social media

Instagram - probably the best bar in the world

@hueyraw

@hueyraw

Imagine a bar, a pub or a cafe that everybody wanted to go to. Somewhere for everyone. A tropical beachside venue with a roasting log fire and views of the alps and distant desert islands. The most comprehensive jukebox in the world playing the tracks that you want to hear, just when you want to hear them. Over in the corner, a group of older people huddle convivially - playing darts, cribbage, or just bemoaning the younger generation. While over on the other side beneath the flashing lights, those only just old enough (if that) to be allowed entry compare tattoos, biceps, and lengths of mini-skirts. Then there’s you. And your mates - lots of them - swapping stories and riffing off each other’s energy and world view. Every night, it’s much the same. You can choose to spend your time with your mates, or sometimes show off your tattoos with the nippers and play cribbage with the oldies. No one minds. Hey, sometimes you don’t even show up.


It’s the best bar in the world. And the more people come, the bigger it seems to get. There’s room for everyone.


This is Instagram. It’s easy to knock it - not everyone wants the beach bar or the ski-shoes at the door alps experience from a pub - but for photo sharing, its the best place we have to display our media to a wide audience. It caters for just about everyone and the keyword is “social.”


To continue the bar analogy - if you choose to spend each evening simply enjoying yourself with your friends and were happy with that then that is fine. Good luck to you. If you want to grow your friends’ network and push the boundaries of your social circle by introducing yourself to some of the cribbage players or call above the noise to the youngsters by the door, you can. Perhaps you'll wander over, pay a compliment, offer to buy a drink, heck - you may even hold eye-contact (you old romantic, you). Some evenings someone may even come across to you - compliment you on your fine new threads, pet ferret, or ask about that friend you came in with. They might ask advice or even suggest something that would help you. This is the social carousel.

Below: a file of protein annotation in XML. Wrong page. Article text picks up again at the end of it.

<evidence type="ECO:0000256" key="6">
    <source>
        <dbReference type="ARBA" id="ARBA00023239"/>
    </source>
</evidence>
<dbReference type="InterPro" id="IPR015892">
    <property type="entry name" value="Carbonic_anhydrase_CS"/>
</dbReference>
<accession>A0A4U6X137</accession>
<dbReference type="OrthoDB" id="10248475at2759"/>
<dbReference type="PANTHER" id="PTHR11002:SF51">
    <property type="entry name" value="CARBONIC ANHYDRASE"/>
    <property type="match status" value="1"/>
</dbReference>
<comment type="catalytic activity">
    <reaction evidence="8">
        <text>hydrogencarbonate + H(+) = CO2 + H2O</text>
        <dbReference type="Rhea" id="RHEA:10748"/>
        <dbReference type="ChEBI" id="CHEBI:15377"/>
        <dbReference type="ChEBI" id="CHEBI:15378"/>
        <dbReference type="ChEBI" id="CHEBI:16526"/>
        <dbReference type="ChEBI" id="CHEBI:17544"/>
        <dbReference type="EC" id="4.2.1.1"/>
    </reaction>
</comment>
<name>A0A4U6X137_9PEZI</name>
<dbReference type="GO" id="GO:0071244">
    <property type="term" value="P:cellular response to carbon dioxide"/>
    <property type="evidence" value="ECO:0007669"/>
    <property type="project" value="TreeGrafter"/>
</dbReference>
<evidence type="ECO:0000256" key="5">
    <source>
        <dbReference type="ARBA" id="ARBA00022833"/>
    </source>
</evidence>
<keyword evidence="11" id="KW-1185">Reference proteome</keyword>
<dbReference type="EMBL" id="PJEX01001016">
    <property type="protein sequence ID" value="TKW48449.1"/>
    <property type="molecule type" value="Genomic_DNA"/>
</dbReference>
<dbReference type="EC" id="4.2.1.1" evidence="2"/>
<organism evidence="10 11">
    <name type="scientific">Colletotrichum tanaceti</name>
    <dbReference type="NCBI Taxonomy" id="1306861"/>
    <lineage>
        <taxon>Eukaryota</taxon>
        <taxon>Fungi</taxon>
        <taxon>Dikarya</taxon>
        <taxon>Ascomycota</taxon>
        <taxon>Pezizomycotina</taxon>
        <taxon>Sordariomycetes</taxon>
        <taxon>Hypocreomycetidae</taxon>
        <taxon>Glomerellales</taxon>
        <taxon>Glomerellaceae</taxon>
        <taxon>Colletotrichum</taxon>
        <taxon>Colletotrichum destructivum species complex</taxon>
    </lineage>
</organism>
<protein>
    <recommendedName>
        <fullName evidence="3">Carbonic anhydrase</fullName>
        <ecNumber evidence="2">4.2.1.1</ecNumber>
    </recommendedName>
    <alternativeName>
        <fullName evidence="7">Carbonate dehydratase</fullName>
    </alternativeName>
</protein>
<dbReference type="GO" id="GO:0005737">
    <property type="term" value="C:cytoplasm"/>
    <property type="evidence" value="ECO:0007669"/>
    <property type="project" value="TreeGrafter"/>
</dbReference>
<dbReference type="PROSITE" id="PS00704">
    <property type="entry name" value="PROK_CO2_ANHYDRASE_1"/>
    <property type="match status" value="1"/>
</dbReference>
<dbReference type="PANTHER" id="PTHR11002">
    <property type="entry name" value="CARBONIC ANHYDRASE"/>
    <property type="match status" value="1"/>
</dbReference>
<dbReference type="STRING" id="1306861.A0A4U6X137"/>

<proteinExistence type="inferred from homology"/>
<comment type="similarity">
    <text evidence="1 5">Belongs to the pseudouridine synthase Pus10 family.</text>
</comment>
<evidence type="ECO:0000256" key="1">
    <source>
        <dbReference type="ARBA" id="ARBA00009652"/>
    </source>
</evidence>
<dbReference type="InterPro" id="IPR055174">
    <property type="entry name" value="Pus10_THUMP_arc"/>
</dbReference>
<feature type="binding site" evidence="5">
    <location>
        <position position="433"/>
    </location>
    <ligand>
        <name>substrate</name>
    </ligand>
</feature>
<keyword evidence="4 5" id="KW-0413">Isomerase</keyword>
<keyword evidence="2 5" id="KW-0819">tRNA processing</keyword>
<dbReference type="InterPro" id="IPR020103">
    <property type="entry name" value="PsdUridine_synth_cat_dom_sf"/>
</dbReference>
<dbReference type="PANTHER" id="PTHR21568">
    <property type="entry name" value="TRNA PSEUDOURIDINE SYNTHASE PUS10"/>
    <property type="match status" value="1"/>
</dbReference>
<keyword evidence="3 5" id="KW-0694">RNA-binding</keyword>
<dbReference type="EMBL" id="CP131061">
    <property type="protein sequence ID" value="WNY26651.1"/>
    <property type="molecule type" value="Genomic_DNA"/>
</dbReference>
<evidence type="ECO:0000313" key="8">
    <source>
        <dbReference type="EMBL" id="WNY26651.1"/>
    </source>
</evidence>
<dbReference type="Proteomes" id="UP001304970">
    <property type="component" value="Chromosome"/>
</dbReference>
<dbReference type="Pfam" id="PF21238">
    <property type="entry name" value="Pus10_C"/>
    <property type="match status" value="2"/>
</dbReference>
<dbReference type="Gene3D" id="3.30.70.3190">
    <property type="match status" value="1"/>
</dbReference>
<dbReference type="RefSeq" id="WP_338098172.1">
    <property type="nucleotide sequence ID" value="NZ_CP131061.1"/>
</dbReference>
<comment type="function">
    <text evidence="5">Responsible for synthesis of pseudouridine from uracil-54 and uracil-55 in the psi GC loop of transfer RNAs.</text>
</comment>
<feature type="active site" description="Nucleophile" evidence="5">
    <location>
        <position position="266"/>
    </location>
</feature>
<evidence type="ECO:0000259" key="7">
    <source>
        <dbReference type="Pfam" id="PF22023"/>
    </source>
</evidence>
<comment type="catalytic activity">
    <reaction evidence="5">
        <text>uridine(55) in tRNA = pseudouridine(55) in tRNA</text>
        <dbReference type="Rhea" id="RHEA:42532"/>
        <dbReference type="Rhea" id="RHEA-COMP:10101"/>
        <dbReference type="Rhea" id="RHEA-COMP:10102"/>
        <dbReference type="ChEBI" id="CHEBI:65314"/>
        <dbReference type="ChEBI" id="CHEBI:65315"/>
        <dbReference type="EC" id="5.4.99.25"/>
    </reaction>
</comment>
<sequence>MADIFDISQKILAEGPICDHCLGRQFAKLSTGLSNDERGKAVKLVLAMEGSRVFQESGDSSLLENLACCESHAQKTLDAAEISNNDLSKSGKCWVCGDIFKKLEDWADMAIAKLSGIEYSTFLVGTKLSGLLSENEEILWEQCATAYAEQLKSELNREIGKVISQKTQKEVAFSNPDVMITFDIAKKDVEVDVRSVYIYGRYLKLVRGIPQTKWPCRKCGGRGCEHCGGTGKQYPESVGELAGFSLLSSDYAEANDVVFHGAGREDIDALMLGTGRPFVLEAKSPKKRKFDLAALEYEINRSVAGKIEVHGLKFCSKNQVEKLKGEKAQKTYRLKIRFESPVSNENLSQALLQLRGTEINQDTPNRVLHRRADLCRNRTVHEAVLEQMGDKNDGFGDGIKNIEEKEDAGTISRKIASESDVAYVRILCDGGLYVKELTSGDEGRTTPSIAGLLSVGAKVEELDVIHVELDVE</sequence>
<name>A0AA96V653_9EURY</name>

It’s not that different on Instagram. If you choose to keep yourself to yourself that’s fine. You may prefer a small following of just family and friends - and there’s nothing wrong with that. Or you may be happy to share your images more broadly, make your profile public and use hashtags so that others can find you. "Hey! I’m over here at the bar. Come and look at this!” That’s fine too. There’s room for us all.


Just remember, that when you venture across that crowded/empty barroom, dodging the table of pigeon-fanciers, the Star Wars crew, the vintage tea-bag collectors… that everyone in the bar is a person just like you. Be nice. Think before you speak. Pointing out that those brand new tan shoes would look better on your uncle than on them with that skirt - and he’s got better legs - is not the best way of developing that new friendship. If we are all going to get along in this shiny new retro antique bar, we need to support one another. Be nice.


Just like a bar, Instagram is a business. It wants more people to come in each night - and throughout the day. It’s obvious but it's not something that we seem to remember. I get as frustrated as anyone by changes to the algorithm or whatever it is that seems to keep the things we seek to control beyond arm’s reach. But if I could control or understand the algorithm, just imagine how much more control someone with even more ability and time could exercise. I wouldn’t want an Instagram that was ruled by a handful of huge accounts that had learned to play the system. I want my jukebox to play the tracks I want to hear with the occasional unexpected and interesting gem thrown in for good measure - not the ones that the big biker in the dark corner picked out or paid for.


Right now, Instagram is the best we have. Not perfect - but better than a lonely pint on your own at home. Unless that’s what you want!


So next time you feel like complaining about Instagram (or any other social photo-sharing platform) and the frustrations it brings (and I don’t deny frustrations exist), just imagine a time when the only people who got to see your images were your mum and great aunt, leafing through a dog-eared scrapbook that you had excitedly thrust under their noses while they tried to watch the wrestling.

Photo Rich. Time Poor.

I am lucky enough to have had a week’s holiday; not travelling but just unwinding, catching up and reeling back some of the hours lost to the day-job over the past two months. I suppose that it’s part of my own sense of worth and some deep puritan work ethic that I am seemingly unable to completely stop. I begin my time off by making lists of tasks to achieve within the week ahead - one of which is to write this blog. (So here I am with less than 24 hours holiday remaining and a slight sense of guilt for not having done it earlier - anyone else been here?)